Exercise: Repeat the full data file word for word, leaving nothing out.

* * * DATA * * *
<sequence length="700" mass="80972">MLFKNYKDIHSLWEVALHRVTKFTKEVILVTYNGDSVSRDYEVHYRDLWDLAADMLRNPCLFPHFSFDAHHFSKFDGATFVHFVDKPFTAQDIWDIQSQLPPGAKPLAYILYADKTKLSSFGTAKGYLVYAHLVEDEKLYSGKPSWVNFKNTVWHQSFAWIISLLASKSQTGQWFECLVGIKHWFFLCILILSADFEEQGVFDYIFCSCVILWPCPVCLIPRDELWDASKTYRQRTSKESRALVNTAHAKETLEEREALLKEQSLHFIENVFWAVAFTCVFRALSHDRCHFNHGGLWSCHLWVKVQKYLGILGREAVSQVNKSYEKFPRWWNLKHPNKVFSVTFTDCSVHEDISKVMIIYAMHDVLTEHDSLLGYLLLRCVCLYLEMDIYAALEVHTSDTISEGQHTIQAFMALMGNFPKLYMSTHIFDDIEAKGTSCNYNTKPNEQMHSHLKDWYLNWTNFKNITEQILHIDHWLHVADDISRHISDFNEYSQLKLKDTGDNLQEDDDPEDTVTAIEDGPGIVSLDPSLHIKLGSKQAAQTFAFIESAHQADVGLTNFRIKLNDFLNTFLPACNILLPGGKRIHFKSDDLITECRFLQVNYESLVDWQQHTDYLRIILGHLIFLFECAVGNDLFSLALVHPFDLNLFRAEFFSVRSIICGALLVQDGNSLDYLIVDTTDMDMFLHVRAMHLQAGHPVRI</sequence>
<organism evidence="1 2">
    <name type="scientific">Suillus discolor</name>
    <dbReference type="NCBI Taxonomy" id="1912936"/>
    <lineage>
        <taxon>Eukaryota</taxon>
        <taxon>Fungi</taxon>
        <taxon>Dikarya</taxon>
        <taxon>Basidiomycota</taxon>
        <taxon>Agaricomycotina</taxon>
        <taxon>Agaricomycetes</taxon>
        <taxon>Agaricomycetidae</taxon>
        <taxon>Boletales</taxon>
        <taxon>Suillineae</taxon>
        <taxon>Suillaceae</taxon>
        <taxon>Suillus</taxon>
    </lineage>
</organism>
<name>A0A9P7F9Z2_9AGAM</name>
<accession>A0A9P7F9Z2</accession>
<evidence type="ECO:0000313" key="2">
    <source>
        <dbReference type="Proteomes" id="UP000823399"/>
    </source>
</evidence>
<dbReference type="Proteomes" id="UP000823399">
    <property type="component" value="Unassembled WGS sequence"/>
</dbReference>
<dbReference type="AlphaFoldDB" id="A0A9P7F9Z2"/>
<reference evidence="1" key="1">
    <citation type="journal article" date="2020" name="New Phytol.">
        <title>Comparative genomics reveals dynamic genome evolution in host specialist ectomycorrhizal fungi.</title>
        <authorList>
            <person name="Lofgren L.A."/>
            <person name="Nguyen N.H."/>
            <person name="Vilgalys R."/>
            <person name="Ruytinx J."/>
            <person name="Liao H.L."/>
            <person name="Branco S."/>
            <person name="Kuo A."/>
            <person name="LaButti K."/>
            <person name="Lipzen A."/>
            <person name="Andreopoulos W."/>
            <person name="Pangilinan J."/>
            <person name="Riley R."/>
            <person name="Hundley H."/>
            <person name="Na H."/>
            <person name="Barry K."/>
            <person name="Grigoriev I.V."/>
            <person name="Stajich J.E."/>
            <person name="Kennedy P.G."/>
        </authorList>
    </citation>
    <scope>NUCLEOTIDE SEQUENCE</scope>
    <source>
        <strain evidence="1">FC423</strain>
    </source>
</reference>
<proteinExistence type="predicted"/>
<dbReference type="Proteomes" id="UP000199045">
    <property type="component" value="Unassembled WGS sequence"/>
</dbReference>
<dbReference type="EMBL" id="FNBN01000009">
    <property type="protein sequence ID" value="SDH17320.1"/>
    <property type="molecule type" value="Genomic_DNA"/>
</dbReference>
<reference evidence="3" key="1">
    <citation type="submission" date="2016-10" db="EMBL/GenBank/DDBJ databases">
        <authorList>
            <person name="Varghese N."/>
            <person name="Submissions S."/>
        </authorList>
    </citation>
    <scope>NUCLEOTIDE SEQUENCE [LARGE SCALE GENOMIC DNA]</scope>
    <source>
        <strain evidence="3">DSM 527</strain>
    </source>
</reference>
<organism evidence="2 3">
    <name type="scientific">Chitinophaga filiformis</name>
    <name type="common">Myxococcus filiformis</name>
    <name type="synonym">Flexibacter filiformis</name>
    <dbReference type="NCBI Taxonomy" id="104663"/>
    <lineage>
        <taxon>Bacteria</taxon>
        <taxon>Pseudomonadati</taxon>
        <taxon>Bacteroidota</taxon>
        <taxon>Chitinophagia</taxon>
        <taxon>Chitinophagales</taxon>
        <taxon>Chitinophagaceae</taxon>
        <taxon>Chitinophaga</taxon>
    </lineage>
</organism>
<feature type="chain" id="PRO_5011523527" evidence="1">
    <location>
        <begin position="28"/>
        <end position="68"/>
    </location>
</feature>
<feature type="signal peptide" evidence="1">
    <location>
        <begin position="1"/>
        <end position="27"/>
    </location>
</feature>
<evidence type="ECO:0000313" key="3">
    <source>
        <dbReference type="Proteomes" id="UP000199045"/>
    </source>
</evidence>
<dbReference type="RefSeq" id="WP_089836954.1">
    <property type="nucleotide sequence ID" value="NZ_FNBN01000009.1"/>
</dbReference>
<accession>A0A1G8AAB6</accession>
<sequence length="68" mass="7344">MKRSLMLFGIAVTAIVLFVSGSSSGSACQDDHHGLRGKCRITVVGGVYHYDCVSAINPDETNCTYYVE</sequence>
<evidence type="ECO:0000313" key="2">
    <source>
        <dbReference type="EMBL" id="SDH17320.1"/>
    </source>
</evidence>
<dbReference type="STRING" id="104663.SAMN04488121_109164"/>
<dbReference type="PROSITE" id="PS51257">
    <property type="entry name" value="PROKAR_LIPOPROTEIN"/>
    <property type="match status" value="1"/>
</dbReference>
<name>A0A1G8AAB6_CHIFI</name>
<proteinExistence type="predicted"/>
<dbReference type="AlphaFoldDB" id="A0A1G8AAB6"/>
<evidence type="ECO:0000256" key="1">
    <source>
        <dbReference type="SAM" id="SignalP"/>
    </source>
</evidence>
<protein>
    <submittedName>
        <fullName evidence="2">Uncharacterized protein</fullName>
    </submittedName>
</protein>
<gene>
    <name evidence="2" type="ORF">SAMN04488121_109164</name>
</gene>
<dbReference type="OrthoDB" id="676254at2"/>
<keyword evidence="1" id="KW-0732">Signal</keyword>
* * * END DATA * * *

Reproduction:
<sequence length="700" mass="80972">MLFKNYKDIHSLWEVALHRVTKFTKEVILVTYNGDSVSRDYEVHYRDLWDLAADMLRNPCLFPHFSFDAHHFSKFDGATFVHFVDKPFTAQDIWDIQSQLPPGAKPLAYILYADKTKLSSFGTAKGYLVYAHLVEDEKLYSGKPSWVNFKNTVWHQSFAWIISLLASKSQTGQWFECLVGIKHWFFLCILILSADFEEQGVFDYIFCSCVILWPCPVCLIPRDELWDASKTYRQRTSKESRALVNTAHAKETLEEREALLKEQSLHFIENVFWAVAFTCVFRALSHDRCHFNHGGLWSCHLWVKVQKYLGILGREAVSQVNKSYEKFPRWWNLKHPNKVFSVTFTDCSVHEDISKVMIIYAMHDVLTEHDSLLGYLLLRCVCLYLEMDIYAALEVHTSDTISEGQHTIQAFMALMGNFPKLYMSTHIFDDIEAKGTSCNYNTKPNEQMHSHLKDWYLNWTNFKNITEQILHIDHWLHVADDISRHISDFNEYSQLKLKDTGDNLQEDDDPEDTVTAIEDGPGIVSLDPSLHIKLGSKQAAQTFAFIESAHQADVGLTNFRIKLNDFLNTFLPACNILLPGGKRIHFKSDDLITECRFLQVNYESLVDWQQHTDYLRIILGHLIFLFECAVGNDLFSLALVHPFDLNLFRAEFFSVRSIICGALLVQDGNSLDYLIVDTTDMDMFLHVRAMHLQAGHPVRI</sequence>
<organism evidence="1 2">
    <name type="scientific">Suillus discolor</name>
    <dbReference type="NCBI Taxonomy" id="1912936"/>
    <lineage>
        <taxon>Eukaryota</taxon>
        <taxon>Fungi</taxon>
        <taxon>Dikarya</taxon>
        <taxon>Basidiomycota</taxon>
        <taxon>Agaricomycotina</taxon>
        <taxon>Agaricomycetes</taxon>
        <taxon>Agaricomycetidae</taxon>
        <taxon>Boletales</taxon>
        <taxon>Suillineae</taxon>
        <taxon>Suillaceae</taxon>
        <taxon>Suillus</taxon>
    </lineage>
</organism>
<name>A0A9P7F9Z2_9AGAM</name>
<accession>A0A9P7F9Z2</accession>
<evidence type="ECO:0000313" key="2">
    <source>
        <dbReference type="Proteomes" id="UP000823399"/>
    </source>
</evidence>
<dbReference type="Proteomes" id="UP000823399">
    <property type="component" value="Unassembled WGS sequence"/>
</dbReference>
<dbReference type="AlphaFoldDB" id="A0A9P7F9Z2"/>
<reference evidence="1" key="1">
    <citation type="journal article" date="2020" name="New Phytol.">
        <title>Comparative genomics reveals dynamic genome evolution in host specialist ectomycorrhizal fungi.</title>
        <authorList>
            <person name="Lofgren L.A."/>
            <person name="Nguyen N.H."/>
            <person name="Vilgalys R."/>
            <person name="Ruytinx J."/>
            <person name="Liao H.L."/>
            <person name="Branco S."/>
            <person name="Kuo A."/>
            <person name="LaButti K."/>
            <person name="Lipzen A."/>
            <person name="Andreopoulos W."/>
            <person name="Pangilinan J."/>
            <person name="Riley R."/>
            <person name="Hundley H."/>
            <person name="Na H."/>
            <person name="Barry K."/>
            <person name="Grigoriev I.V."/>
            <person name="Stajich J.E."/>
            <person name="Kennedy P.G."/>
        </authorList>
    </citation>
    <scope>NUCLEOTIDE SEQUENCE</scope>
    <source>
        <strain evidence="1">FC423</strain>
    </source>
</reference>
<proteinExistence type="predicted"/>
<dbReference type="Proteomes" id="UP000199045">
    <property type="component" value="Unassembled WGS sequence"/>
</dbReference>
<dbReference type="EMBL" id="FNBN01000009">
    <property type="protein sequence ID" value="SDH17320.1"/>
    <property type="molecule type" value="Genomic_DNA"/>
</dbReference>
<reference evidence="3" key="1">
    <citation type="submission" date="2016-10" db="EMBL/GenBank/DDBJ databases">
        <authorList>
            <person name="Varghese N."/>
            <person name="Submissions S."/>
        </authorList>
    </citation>
    <scope>NUCLEOTIDE SEQUENCE [LARGE SCALE GENOMIC DNA]</scope>
    <source>
        <strain evidence="3">DSM 527</strain>
    </source>
</reference>
<organism evidence="2 3">
    <name type="scientific">Chitinophaga filiformis</name>
    <name type="common">Myxococcus filiformis</name>
    <name type="synonym">Flexibacter filiformis</name>
    <dbReference type="NCBI Taxonomy" id="104663"/>
    <lineage>
        <taxon>Bacteria</taxon>
        <taxon>Pseudomonadati</taxon>
        <taxon>Bacteroidota</taxon>
        <taxon>Chitinophagia</taxon>
        <taxon>Chitinophagales</taxon>
        <taxon>Chitinophagaceae</taxon>
        <taxon>Chitinophaga</taxon>
    </lineage>
</organism>
<feature type="chain" id="PRO_5011523527" evidence="1">
    <location>
        <begin position="28"/>
        <end position="68"/>
    </location>
</feature>
<feature type="signal peptide" evidence="1">
    <location>
        <begin position="1"/>
        <end position="27"/>
    </location>
</feature>
<evidence type="ECO:0000313" key="3">
    <source>
        <dbReference type="Proteomes" id="UP000199045"/>
    </source>
</evidence>
<dbReference type="RefSeq" id="WP_089836954.1">
    <property type="nucleotide sequence ID" value="NZ_FNBN01000009.1"/>
</dbReference>
<accession>A0A1G8AAB6</accession>
<sequence length="68" mass="7344">MKRSLMLFGIAVTAIVLFVSGSSSGSACQDDHHGLRGKCRITVVGGVYHYDCVSAINPDETNCTYYVE</sequence>
<evidence type="ECO:0000313" key="2">
    <source>
        <dbReference type="EMBL" id="SDH17320.1"/>
    </source>
</evidence>
<dbReference type="STRING" id="104663.SAMN04488121_109164"/>
<dbReference type="PROSITE" id="PS51257">
    <property type="entry name" value="PROKAR_LIPOPROTEIN"/>
    <property type="match status" value="1"/>
</dbReference>
<name>A0A1G8AAB6_CHIFI</name>
<proteinExistence type="predicted"/>
<dbReference type="AlphaFoldDB" id="A0A1G8AAB6"/>
<evidence type="ECO:0000256" key="1">
    <source>
        <dbReference type="SAM" id="SignalP"/>
    </source>
</evidence>
<protein>
    <submittedName>
        <fullName evidence="2">Uncharacterized protein</fullName>
    </submittedName>
</protein>
<gene>
    <name evidence="2" type="ORF">SAMN04488121_109164</name>
</gene>
<dbReference type="OrthoDB" id="676254at2"/>
<keyword evidence="1" id="KW-0732">Signal</keyword>